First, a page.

Children’s Rights for All! Protectionagainstviolenceand abuse OfChildren with Intellectual Disabilities FactsandFindingsof a European Research on theImplementationofthe UNConvention on the Rights of the Child Camille Latimier Copenhagen , 8 June 2012
Overall objective To analyze through research conducted across the EU Member States the implementation of the UN Convention on the Rights of the Child (CRC) from the perspective of children with intellectual disabilities. FromDecember 2009 to November2011.
National Experts National Experts in 22 countries:
Methodology The UN CRC considers all children to be “citizens with equal rights”, rather than just dependents of parents or recipients of public interventions. StateandShadowReports andother official facts and figures Professional opinion Voices of children and their parents were heard in the focus groups and interviews. The report reflects the research approach using the following resources:
Protectionagainstviolenceand abuse - I • Absence of policy or strategy for the prevention of abuse or bullying of children with intellectual disabilities or other disabilities • Little information available about the forms of abuse suffered by children with intellectual disabilities – lack of empirical research and data • Assumption that preventive and reporting measures in case of abusesapply equally to all children
Protectionagainstviolenceand abuse - II • Inadequate measures for children with intellectual disabilities to express their views and to be heardand lack of appropriate supports to victims.(absence of alternative formats, communication barriers, lack of training of staff ) • Abuse in residential care: High number of persons with disabilities living in residential care. Progress are being made: inspection and statutory standards • Bullying (at school and in services): Underestimation of this phenomena and the lack of relevant prevention programmes and no information are provided to parents.
The life of N., aged 10 (2007), who has Down’s syndrome, in an institution: “He wakes up at 7.30… bound to the bed by the leg with a strip of white sheet. He is wearing dirty coveralls. At 8.00, two nurses come in…One heads for N. with a bottle of milk. She feeds him as he is, bound to the bed. N. sucks quickly, without taking a breath. Milk rolls down from his mouth to his neck… she is using the same syringe to administer medication to all the children … then goes to N. Her movements to the child are unceremonious. (…) At 20.20, the nurse in charge of dinner and medicine administration comes in… same process… She gives all the children a drink of water using the same bottle. The lights in the hallway and in the room are never off. N. and the other childrenstay cooped up in the room all night long…” Greece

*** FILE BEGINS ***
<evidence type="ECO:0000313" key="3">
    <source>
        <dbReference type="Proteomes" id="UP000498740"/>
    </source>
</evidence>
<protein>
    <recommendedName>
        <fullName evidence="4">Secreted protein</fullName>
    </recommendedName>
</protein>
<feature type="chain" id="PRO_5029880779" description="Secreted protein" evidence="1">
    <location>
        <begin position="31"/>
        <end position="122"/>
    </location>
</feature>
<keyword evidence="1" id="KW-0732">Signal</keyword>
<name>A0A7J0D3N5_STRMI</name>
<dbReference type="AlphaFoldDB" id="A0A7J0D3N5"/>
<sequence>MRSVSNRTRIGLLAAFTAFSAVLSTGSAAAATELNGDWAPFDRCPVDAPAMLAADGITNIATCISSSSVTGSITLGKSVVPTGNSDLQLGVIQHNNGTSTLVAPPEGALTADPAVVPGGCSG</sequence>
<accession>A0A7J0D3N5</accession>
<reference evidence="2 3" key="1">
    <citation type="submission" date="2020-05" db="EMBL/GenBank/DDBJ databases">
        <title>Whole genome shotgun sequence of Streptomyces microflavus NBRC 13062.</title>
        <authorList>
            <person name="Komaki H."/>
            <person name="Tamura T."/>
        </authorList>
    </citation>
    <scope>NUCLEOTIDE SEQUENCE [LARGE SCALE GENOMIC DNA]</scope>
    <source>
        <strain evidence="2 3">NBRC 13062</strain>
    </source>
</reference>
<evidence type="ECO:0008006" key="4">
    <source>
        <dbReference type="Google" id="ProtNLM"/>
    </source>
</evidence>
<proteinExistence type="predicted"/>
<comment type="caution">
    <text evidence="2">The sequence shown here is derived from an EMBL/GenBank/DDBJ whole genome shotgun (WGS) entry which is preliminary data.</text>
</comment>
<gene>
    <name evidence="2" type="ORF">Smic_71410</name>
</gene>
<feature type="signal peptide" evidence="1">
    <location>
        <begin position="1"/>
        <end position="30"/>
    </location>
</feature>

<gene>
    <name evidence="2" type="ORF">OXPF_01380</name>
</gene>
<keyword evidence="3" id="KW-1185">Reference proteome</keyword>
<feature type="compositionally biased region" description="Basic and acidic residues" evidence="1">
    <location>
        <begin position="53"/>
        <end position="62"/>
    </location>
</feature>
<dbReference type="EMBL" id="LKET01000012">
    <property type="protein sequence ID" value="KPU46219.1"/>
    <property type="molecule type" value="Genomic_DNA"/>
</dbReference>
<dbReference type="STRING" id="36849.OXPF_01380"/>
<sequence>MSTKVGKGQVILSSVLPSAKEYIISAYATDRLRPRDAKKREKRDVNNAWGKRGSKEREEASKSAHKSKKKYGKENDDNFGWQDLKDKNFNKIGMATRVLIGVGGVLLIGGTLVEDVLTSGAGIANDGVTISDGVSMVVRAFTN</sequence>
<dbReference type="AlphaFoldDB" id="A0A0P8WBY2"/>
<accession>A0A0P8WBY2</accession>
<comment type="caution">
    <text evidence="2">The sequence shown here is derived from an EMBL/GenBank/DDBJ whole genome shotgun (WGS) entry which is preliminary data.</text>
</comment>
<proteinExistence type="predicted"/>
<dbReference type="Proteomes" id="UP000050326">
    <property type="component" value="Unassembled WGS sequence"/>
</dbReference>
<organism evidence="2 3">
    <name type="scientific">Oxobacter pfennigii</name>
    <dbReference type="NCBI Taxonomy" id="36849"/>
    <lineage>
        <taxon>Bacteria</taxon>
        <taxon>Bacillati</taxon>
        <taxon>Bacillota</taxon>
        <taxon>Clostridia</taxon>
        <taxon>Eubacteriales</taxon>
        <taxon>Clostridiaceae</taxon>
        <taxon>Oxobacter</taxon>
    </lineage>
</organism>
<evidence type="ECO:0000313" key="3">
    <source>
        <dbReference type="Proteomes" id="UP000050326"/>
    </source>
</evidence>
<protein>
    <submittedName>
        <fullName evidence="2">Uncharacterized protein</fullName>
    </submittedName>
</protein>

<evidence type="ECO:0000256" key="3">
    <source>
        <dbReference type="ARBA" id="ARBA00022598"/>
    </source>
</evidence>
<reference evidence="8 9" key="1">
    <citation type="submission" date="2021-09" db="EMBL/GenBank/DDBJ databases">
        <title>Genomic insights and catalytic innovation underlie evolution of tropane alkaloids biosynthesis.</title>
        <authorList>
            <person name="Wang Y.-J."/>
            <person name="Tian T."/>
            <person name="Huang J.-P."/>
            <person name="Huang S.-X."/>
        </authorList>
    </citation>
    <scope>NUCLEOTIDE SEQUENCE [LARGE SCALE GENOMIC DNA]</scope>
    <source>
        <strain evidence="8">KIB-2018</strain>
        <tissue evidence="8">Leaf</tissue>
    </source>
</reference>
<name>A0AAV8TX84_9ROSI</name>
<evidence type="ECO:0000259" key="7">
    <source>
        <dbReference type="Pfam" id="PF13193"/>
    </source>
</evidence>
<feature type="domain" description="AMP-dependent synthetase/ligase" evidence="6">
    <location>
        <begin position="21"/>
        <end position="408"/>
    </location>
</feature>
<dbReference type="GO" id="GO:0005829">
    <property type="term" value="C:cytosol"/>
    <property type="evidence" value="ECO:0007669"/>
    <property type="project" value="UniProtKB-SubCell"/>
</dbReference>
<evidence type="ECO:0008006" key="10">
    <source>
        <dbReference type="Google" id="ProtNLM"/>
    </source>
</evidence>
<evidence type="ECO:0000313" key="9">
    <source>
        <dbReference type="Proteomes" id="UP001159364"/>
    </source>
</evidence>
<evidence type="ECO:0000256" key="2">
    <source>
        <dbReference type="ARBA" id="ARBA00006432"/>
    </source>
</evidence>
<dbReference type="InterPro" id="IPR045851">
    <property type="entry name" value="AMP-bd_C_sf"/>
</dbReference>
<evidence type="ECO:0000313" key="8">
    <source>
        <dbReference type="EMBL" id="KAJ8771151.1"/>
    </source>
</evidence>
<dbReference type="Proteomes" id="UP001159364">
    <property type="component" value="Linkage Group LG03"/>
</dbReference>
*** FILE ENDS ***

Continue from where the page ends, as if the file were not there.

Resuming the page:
„We had beentold that there was evidence of systemic sexual abuse going on at M.’s school. We needed to decide if we wanted to leave him there or bring him home. We were really shocked that she didn’t seem concerned about whether or not M. had been abused. The school wouldn’t answer any of our questions and just said we had to talk to their lawyers, which was no help at all. To this day we still don’t know if he was abused at his school and that’s an awful thing for a parent. We just don’t know what impact this has all had on M. and can’t find anyone to help M. or us.“ (UK)
EncouragingParticipationandCombattingDiscrimination • Discrimination is a common occurrence (children with intellectual disabilities and their families) • Attitudes reduce the opportunities for informal learning and social interaction with peers. • Children with intellectual disabilities are hardly ever provided the opportunity to express their views • Absence of provisions on the right to participate for children with intellectual disabilities
Better protecting children with intellectual disabilities -Recommendations • To enforce this right, it is necessary to: • Conduct studies and assess cases of children with intellectual disabilities abused within the care sector, at school or within their natural/family environment or in large residential care institutions. • Train children with intellectual disabilities on personal relationships and sexuality, relating to adults and what to expect from professionals in their life.
Better protecting children with intellectual disabilities – Recommendations • Adapt complaints mechanisms and make reasonable accommodations to allow for children with intellectual disabilities to be heard when they have been victims of violence. • Take immediate measures to prevent abuse in residential care institutions and stop corporal punishments.
Better protecting children with intellectual disabilities - Recommendations In addition, bullying should be explicitly recognised as a form of abuse in legislation, and measures taken to ensure that bullying as well as all forms of psychological violence are dealt with in practice at schools and in other places visited by children.
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